top of page
Edition #10
Other Voices, Other Rooms
Sanobar Sabah
Edited by Miriam Zeghlache

 My Noisy Silence

Just as the sun is ready to set for Maghrib, I drive back home after a long day at work. To honour the approaching prayers, I turn off the radio in my car.

It’s only me and my silence on our own now.

Have you ever noticed how disturbingly garish and overpowering silence can be?

I still have ten minutes to enter my neighbourhood. 

“It’s only 10 minutes”, I coax myself.

Tempted to turn on the music again, I twiddle with my empty coffee mug and exit Waze on my phone.

Silence it must be.

Gushing out a big sigh, I surrender, “Go on, if you must. Make all that noise!”

Why does listening to myself feel so unsettling?

I park the car and come home to an anxious husband and an eager teenager trying to help his father move a bulky piece of furniture. One look and I can tell their efforts are futile. Neither is making any progress; the husband is under the weather, the child itching to return to his gaming, and the furniture refuses to yield.

Resisting my urge to ‘fix’ things, I decide not to intervene and observe the drama unfold.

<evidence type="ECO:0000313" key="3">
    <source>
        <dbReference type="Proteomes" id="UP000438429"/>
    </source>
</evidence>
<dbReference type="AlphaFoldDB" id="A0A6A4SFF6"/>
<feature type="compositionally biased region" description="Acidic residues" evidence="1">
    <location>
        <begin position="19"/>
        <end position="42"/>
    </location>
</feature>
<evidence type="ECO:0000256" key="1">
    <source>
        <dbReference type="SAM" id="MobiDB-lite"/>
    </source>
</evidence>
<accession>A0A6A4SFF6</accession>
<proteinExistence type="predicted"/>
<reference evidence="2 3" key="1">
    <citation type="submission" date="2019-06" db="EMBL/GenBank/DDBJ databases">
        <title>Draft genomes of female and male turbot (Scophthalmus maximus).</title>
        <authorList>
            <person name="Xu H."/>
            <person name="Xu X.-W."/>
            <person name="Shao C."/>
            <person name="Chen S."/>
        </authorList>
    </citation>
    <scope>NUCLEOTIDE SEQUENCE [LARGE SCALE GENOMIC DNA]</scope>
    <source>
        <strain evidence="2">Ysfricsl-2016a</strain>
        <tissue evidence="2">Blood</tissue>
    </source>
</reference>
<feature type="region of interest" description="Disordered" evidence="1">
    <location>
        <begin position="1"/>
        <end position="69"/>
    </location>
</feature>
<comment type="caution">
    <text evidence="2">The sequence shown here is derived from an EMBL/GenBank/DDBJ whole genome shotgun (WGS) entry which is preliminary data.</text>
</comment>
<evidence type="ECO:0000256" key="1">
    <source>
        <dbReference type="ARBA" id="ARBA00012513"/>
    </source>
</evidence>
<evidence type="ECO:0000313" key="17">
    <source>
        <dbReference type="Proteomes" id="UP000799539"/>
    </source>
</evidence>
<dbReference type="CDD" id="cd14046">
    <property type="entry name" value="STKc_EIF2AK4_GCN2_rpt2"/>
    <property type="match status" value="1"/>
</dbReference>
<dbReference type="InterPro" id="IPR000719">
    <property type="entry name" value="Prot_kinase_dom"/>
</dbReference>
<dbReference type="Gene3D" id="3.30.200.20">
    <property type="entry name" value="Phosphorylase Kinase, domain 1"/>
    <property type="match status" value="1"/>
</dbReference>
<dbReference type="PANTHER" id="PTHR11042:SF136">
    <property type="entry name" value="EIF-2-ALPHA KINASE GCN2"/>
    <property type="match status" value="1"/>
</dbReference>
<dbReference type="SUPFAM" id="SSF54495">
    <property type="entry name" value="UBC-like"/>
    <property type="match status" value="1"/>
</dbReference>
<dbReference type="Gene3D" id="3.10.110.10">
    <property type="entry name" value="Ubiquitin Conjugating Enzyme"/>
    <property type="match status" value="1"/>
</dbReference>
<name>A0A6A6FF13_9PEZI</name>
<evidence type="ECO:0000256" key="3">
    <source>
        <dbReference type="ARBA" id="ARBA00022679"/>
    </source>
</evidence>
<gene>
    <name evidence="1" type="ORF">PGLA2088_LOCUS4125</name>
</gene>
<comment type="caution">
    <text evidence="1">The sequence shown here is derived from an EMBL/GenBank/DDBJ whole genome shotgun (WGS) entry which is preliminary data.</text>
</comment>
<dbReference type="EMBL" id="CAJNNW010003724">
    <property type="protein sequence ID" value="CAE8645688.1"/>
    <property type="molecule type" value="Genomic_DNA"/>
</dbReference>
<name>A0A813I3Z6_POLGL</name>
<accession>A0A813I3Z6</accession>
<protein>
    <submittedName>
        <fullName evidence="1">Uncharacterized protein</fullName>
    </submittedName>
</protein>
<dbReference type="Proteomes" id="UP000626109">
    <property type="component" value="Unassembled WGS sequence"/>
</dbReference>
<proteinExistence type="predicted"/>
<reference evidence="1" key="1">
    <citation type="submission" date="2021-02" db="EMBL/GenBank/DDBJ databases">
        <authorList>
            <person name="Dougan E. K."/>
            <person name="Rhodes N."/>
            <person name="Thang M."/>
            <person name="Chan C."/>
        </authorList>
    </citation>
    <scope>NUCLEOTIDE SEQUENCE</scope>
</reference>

It’s astounding how an otherwise triggering scene can be quite amusing when you watch as an outsider.

At one point, the older boy snaps at the young one.  

Anxiety can be quite volatile in our home. We’re a work in progress.  

I gently place my hand on my husband’s chest, as I would carefully swaddle a newborn baby in a soft, muslin cloth. “There’s absolutely no need to shout. No one else is shouting,” I remind him.

The boys retreat to their rooms as the stubborn furniture now lies in a corner it was never meant to be in.

My young man laughs at my older man’s silly idea. We all enjoy a chuckle at the older man’s expense.

The sick older man mutters something to himself declaring he needs sleep. Shutting down the aircon in our room, I hand him his antihistamine, plant a kiss on his forehead, and considering they’re both unwell, I ask my younger child to sleep in my room instead of hers.

I then move on to sleep in my girl’s nice and chilled room. Carrying not an iota of guilt.

It’s quiet. 

I’m all alone. With my silence. 

Everything’s the same. The man. The children. The home. And yet, something’s shifted. 

Every voice, every silence carries its own story. I’m slowly but surely coming home to mine.


Sanobar Sabah, a marketing and communications specialist, found her love for writing personal essays in her early 40s. Besides Journal D'Ambroisie, her essays have been featured in Newsweek, Memoir Land, Ochre Sky Stories, FemAsia, Fiery Scribe Review, and RIC Journal. She is frequently found challenging patriarchy and the idea of perfection on Substack and Instagram.

bottom of page